- Early May 2016 – American TV program “Sixty Minutes” broadcast Bryan Fogel’s report on Russian doping while the New York Times published articles about Russian doping, which were based on Rodchenkov’s allegations.
- 19 May 2016 – WADA appointed Richard McLaren to investigate media allegations.
- 17 June 2016 – Influenced by a confidential letter from McLaren, the IAAF decided to ban all Russian track and field athletes from the upcoming Rio Olympic Games
- 16 July 2016 – WADA published the Mclaren report.
- 24 July 2016 – International Olympic Committee decided against banning all Russian athletes. Instead, the IOC imposed unique requirements on all Russian athletes, making them fit the criteria which other athletes were not required to fit (such as NEVER failing their previous doping tests and getting an approval of their candidacies by individual sports federations and a special panel of three members).
Problems with the McLaren report
The McLaren Report, released on July 16, has strongly influenced media reports, public opinion and official decisions regarding Russian participation in the Olympics.
The purpose of Mr. McLaren’s investigation (he is named an “independent person” in the official documents) was to establish whether there has been Russian manipulation of the doping control process, how it was done, which athletes might have benefited, whether it was happening in the Moscow Laboratory somewhere else. The following are significant problems with McLaren’s report:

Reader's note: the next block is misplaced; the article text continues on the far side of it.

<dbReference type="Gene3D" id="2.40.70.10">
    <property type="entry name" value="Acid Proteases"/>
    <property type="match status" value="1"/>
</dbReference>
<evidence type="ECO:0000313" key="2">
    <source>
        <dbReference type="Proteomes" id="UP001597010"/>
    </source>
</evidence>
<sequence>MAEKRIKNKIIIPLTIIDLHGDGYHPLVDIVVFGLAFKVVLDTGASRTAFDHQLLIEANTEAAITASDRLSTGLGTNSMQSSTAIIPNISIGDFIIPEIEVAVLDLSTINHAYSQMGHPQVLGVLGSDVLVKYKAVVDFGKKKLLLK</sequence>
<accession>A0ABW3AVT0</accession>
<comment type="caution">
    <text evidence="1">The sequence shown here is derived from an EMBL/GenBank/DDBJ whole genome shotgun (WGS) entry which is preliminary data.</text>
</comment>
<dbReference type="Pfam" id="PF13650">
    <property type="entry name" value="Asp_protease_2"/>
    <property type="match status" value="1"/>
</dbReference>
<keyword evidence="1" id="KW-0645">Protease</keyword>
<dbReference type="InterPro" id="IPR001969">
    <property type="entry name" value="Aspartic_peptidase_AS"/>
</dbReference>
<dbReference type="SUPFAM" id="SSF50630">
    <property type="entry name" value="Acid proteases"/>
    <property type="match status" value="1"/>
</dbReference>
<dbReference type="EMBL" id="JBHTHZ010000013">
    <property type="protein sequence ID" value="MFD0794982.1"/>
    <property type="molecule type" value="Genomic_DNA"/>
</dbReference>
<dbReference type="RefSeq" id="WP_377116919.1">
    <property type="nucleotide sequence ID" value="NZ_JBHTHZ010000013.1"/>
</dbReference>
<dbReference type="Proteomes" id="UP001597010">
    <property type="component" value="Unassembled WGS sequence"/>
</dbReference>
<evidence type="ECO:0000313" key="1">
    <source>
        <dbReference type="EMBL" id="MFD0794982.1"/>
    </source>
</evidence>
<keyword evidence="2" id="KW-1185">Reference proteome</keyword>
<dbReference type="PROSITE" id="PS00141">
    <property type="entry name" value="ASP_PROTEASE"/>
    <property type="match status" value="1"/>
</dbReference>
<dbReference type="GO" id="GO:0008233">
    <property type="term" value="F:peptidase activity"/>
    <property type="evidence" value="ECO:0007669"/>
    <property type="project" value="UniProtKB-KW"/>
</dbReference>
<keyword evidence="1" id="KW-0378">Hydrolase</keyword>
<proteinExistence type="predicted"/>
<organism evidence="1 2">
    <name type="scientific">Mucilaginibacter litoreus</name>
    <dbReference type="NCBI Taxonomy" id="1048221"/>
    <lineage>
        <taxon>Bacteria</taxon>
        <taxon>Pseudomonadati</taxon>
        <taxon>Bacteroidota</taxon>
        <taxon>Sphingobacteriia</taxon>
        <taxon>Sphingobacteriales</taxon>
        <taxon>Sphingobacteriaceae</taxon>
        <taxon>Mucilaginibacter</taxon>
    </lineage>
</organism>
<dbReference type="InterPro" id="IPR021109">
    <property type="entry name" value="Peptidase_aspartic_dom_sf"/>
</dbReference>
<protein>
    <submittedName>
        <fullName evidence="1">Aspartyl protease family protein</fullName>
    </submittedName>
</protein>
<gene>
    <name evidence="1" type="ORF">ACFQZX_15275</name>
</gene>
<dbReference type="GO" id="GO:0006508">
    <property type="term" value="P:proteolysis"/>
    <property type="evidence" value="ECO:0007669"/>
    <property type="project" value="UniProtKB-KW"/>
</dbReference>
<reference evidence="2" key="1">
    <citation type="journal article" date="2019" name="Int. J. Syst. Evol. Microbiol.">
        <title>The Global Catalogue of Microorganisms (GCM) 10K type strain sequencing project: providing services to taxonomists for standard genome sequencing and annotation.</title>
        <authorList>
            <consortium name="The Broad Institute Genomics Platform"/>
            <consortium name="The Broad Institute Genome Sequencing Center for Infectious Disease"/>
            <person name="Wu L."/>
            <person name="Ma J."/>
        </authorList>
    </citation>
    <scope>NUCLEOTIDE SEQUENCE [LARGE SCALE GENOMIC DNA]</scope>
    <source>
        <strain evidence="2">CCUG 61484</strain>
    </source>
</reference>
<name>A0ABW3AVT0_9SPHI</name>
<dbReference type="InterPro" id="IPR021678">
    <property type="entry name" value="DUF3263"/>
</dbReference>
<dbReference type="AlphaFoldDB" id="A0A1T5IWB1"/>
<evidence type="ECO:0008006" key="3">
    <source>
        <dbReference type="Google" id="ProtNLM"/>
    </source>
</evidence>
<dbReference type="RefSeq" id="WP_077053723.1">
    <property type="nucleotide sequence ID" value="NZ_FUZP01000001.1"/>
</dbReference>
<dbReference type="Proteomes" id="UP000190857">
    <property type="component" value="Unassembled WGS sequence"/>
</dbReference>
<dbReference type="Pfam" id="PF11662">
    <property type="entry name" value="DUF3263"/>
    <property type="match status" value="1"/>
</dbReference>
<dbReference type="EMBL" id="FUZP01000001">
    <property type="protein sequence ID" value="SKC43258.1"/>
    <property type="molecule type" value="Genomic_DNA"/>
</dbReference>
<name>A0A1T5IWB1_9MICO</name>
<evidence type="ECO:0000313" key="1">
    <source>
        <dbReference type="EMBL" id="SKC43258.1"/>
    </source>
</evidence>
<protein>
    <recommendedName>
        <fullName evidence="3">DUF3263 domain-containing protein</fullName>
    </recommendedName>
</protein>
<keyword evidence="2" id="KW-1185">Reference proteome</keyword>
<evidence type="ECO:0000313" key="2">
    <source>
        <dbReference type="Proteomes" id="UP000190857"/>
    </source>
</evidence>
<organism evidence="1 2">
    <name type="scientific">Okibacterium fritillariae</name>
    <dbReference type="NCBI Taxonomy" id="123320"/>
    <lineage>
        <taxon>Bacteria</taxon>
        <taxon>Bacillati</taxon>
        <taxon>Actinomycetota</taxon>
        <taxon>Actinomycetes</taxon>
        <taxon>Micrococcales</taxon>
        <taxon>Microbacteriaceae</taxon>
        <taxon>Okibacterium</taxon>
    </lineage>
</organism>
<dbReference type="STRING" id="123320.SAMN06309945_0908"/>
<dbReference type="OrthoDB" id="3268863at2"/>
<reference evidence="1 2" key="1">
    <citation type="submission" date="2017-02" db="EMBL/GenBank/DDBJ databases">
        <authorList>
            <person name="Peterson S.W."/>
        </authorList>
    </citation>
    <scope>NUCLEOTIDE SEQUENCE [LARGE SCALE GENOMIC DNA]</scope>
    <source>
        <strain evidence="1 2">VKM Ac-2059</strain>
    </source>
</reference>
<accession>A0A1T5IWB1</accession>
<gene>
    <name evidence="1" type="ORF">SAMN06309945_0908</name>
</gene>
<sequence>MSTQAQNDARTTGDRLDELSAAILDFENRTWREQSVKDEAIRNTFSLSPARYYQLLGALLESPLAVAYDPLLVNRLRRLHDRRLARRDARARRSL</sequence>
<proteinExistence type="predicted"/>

* The report relies primarily on the testimony of the chief culprit, Dr. Grigory Rodchenkov. While it is possible that Rodchenkov was indeed telling the truth when answering McLaren’s questions, it is also possible that he was lying or misleading to redirect responsibility away from himself. Rodchenkov has a strong interest in portraying himself as ‘just following orders’. The report says there is extensive documentation that corroborate Rodchenkov’s claims, but these “documents” have never been shown to the public, so believing or not believing Rodchenkov is a matter of faith. Where is the evidence?
* The report concludes that Rodchenkov is credible and truthful with little demonstrated proof. In contrast, the November 2015 Independent Commission report concluded that Dr. Rodchenkov was not credible. The fact that Rodchenkov knew techniques of manipulating test results is not evidence of “state controlled doping program,” especially since he was the main culprit. The information spread in previous reports on Russian doping that Rodchenkov was involved in extorting money from athletes – this information suggests opportunism on his part rather than integrity. The former director of Moscow Laboratory has admitted his involvement in urine sample swapping, design of a steroid cocktail not easily traced, and more. He was instrumental in helping some athletes cheat the system. He is also the person with most motivation to implicate others, even if unjustly. His testimony obviously needs careful scrutiny and cross-checking.
* The investigation did not hear the factual corrections or counter-arguments of Russian authorities. McLaren says: “The IP did not seek to interview persons living in the Russian Federation …. I did not seek to meet with Russian government officials and did not think it necessary…” Since the Russian Ministry of Sport and other agencies are accused of serious violations in this report, such words provide strong evidence of bias on Mr. McLaren’s part. It is a basic standard of fairness to hear from the accused.